There will be no formally sanctioned commemorations at the site of the former World Trade Center during the Republican National Convention, convention planners and government officials have told The Observer .
With the exception of demonstrators who will be allowed to gather across the street, Ground Zero-the birthplace of the war on terror, where President George W. Bush memorably threw his arm around firefighters on Sept. 14, three days after the 9/11 attacks-will remain in the background at the convention.
In fact, the ash-stained firefighter who stood next to the President when he spoke via bullhorn to rescue workers at the site, Bob Beckwith, told The Observer that he has not been contacted by anyone in connection with the Republican convention. He added that he is not planning to attend any convention-related events.
Ground Zero’s conspicuous absence from the flurry of events beginning in two weeks is noteworthy because New York was chosen to hold its first Republican convention specifically because of the 9/11 attacks. And Ground Zero is where many Americans first came to identify Mr. Bush as a wartime President. There was no mistaking the symbolism when the President, during his tour of the still-smoldering site, climbed atop a wrecked fire truck and told the thousands of rescue workers: “I can hear you. The rest of the world hears you. And the people who knocked these buildings down will hear all of us soon!”
In some ways, the situation is analogous to the Democrats selecting Hawaii for the site of their 1944 convention (even though it was not yet a state) and then not having Franklin D. Roosevelt or any members of his administration visit Battleship Row at Pearl Harbor. The Republicans are very likely steering clear of the site to avoid appearing as though they’re exploiting a tragedy for political gain.
“If you were to do something overtly political around Ground Zero, you’d get hammered for it, and rightly so,” said Michael McKeon, a Republican strategist and former top aide to Governor George Pataki.
His view was echoed by several other Republican officials. Leonardo Alcivar, a spokesman for the R.N.C.’s Committee on Authorities, addressed the matter with some delicacy. “The Republican Party understands the resonance that Ground Zero has not only with New Yorkers, but people throughout the country and the world,” he said. “We believe it would be inappropriate at the convention to hold any political events at Ground Zero because, as so many of us know, it is a sacred place-a place that plays a role not only in the lives of people who lost loved ones, but people who live and work near Ground Zero. As we hold our convention, our thoughts and prayers will be with those who gave their lives in 9/11 and those who lost loved ones, but we will not hold any political events on site.”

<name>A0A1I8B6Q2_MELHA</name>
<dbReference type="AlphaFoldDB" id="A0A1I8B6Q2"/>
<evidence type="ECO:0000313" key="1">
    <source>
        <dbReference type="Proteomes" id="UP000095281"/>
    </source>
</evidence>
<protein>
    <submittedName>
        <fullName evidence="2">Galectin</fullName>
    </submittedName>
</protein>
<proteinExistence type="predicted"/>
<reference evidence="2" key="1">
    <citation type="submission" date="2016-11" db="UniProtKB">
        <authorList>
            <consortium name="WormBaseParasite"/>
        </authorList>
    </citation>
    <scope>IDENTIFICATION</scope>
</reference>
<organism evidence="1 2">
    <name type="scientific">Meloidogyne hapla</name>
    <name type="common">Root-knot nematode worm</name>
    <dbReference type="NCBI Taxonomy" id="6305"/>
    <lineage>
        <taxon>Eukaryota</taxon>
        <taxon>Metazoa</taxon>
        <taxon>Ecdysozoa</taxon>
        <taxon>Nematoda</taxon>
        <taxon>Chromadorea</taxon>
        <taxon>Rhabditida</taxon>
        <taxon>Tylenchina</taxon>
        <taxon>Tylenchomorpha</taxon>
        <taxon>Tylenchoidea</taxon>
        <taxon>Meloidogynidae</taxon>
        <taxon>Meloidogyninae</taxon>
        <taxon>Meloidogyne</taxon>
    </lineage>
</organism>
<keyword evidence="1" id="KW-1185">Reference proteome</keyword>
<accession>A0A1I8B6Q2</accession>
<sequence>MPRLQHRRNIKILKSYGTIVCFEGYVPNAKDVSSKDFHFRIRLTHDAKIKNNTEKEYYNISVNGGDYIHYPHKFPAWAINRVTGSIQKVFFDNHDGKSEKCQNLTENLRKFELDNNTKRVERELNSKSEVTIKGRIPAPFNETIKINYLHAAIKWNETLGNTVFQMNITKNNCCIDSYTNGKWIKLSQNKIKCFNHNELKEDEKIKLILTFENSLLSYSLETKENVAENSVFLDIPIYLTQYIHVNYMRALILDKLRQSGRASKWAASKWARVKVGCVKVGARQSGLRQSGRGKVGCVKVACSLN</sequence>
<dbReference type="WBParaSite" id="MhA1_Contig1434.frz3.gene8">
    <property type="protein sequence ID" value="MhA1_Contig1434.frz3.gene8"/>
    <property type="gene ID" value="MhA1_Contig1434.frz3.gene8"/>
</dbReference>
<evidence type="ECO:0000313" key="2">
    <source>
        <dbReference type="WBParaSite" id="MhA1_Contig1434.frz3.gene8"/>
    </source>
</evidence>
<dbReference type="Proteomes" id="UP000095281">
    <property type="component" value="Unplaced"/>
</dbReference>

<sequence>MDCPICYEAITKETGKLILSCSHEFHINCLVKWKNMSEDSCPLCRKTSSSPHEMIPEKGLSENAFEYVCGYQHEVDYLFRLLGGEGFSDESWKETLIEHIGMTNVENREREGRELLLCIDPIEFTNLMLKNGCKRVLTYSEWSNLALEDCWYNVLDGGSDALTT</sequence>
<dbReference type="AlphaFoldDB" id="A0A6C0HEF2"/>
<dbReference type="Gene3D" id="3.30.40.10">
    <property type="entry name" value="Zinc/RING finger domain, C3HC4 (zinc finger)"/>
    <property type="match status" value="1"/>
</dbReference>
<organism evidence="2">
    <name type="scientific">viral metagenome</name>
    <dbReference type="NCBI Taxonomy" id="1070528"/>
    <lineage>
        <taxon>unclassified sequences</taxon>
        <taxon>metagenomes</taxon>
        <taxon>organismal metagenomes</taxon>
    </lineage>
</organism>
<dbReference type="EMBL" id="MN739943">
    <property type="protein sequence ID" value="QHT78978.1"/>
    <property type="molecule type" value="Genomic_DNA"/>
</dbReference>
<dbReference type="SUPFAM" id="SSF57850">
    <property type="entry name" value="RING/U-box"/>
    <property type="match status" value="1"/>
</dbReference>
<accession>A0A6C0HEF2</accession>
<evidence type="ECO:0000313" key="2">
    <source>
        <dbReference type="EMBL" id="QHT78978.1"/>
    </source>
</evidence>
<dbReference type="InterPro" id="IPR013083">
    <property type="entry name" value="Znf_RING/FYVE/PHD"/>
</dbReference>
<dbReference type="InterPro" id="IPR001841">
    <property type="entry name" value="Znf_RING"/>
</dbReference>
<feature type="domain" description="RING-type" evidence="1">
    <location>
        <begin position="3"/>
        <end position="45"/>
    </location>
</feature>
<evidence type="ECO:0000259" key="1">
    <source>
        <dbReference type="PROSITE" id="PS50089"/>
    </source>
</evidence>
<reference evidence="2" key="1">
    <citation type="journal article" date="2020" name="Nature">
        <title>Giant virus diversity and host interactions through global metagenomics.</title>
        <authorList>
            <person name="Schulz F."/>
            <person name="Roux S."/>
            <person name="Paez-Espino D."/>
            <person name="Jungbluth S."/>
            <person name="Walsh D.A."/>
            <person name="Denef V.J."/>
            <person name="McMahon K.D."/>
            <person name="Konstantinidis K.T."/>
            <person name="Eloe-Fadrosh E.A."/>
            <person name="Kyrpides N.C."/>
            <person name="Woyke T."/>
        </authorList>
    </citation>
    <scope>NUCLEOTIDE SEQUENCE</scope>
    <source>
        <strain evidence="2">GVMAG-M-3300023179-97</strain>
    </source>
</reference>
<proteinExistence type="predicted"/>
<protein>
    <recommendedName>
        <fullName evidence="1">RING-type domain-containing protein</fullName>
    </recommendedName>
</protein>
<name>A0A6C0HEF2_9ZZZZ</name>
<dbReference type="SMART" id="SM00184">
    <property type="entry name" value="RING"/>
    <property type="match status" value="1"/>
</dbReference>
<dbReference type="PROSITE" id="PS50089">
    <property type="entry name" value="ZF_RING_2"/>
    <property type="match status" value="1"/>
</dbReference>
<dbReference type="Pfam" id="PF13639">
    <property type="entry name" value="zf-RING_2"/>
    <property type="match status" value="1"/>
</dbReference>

It is a delicate balancing act, because it’s clear that the Republicans want to stress the President’s management of the war on terror and, more specifically, his actions immediately following 9/11. The American-led overthrow of the Taliban and the dispersal of Osama bin Laden’s terrorist network had universal support among U.S. allies. The war in Iraq, of course, has been another matter entirely.
Even if there are no official events at the site where the war on terror began, it’s certain that many visitors-delegates, politicians and reporters alike-will find their way to Ground Zero that week. And the media, of course, will frame many of their stories in the physical context of a still-recovering city. What’s more, the Republican hierarchy has granted former Mayor Rudy Giuliani a coveted prime-time speaking slot at the convention-and Mr. Giuliani, of course, is inextricably linked to 9/11. His leadership on that day rescued his flagging reputation, and it is hard to imagine that he would have been given such a prominent role had the attacks never happened.
A Wartime President
Clearly, then, the Republicans don’t want American voters to forget about Sept. 11. Rather, they want to benefit from the aura of a wartime President, without opening themselves up to accusations of blatant political exploitation.
Even before it became clear that there would be no official events at Ground Zero during the convention, evidence was emerging that the Republicans realized the terrible hole in the ground could cause problems. In May of 2003, World Trade Center leaseholder Larry Silverstein told the Daily News that Governor Pataki wanted to lay the cornerstone of the Freedom Tower, the site’s 1,776-foot iconic skyscraper, during the convention. At the time, a Pataki spokeswoman declined to comment on Mr. Silverstein’s assertion. A year later, however, Mr. Pataki announced that groundbreaking would take place on July 4 of this year. The blueprints for the building hadn’t even been completed yet, but the event was timed far enough before the convention to avoid the appearance of political opportunism.
As Republicans and Democrats both know, symbols matter, in many cases much more than words. Nobody remembers what Mr. Bush said when he landed on the aircraft carrier U.S.S. Abraham Lincoln ; all that most people remember is the image of Mr. Bush in a flight suit, standing in front of a banner that read “Mission Accomplished.” That image, of course, has come to haunt the President and his supporters, since the mission in Iraq seems far from accomplished. In choosing to stay away from Ground Zero, the President and his party will avoid another potentially damaging photo op.
Nevertheless, as the Republicans gather for the first time in New York, the images of that awful day three years ago will not be swept away. For the President, the task is not only to remind Americans of how they felt on 9/11, but to do it without being overtly political.
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